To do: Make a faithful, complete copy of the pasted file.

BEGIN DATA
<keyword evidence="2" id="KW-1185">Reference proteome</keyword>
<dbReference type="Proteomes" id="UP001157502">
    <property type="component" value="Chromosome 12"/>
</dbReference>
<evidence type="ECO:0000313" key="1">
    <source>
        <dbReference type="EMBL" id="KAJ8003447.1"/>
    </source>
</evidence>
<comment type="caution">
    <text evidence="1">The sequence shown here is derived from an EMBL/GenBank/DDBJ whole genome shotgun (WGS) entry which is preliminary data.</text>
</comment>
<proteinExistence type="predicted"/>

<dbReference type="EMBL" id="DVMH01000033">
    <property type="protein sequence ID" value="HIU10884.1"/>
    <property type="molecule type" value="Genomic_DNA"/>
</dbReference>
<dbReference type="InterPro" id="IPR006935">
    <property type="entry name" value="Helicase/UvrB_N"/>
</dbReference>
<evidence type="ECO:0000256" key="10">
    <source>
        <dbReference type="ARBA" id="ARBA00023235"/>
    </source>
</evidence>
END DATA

<keyword evidence="2" id="KW-1185">Reference proteome</keyword>
<dbReference type="Proteomes" id="UP001157502">
    <property type="component" value="Chromosome 12"/>
</dbReference>
<evidence type="ECO:0000313" key="1">
    <source>
        <dbReference type="EMBL" id="KAJ8003447.1"/>
    </source>
</evidence>
<comment type="caution">
    <text evidence="1">The sequence shown here is derived from an EMBL/GenBank/DDBJ whole genome shotgun (WGS) entry which is preliminary data.</text>
</comment>
<proteinExistence type="predicted"/>

<dbReference type="EMBL" id="DVMH01000033">
    <property type="protein sequence ID" value="HIU10884.1"/>
    <property type="molecule type" value="Genomic_DNA"/>
</dbReference>
<dbReference type="InterPro" id="IPR006935">
    <property type="entry name" value="Helicase/UvrB_N"/>
</dbReference>
<evidence type="ECO:0000256" key="10">
    <source>
        <dbReference type="ARBA" id="ARBA00023235"/>
    </source>
</evidence>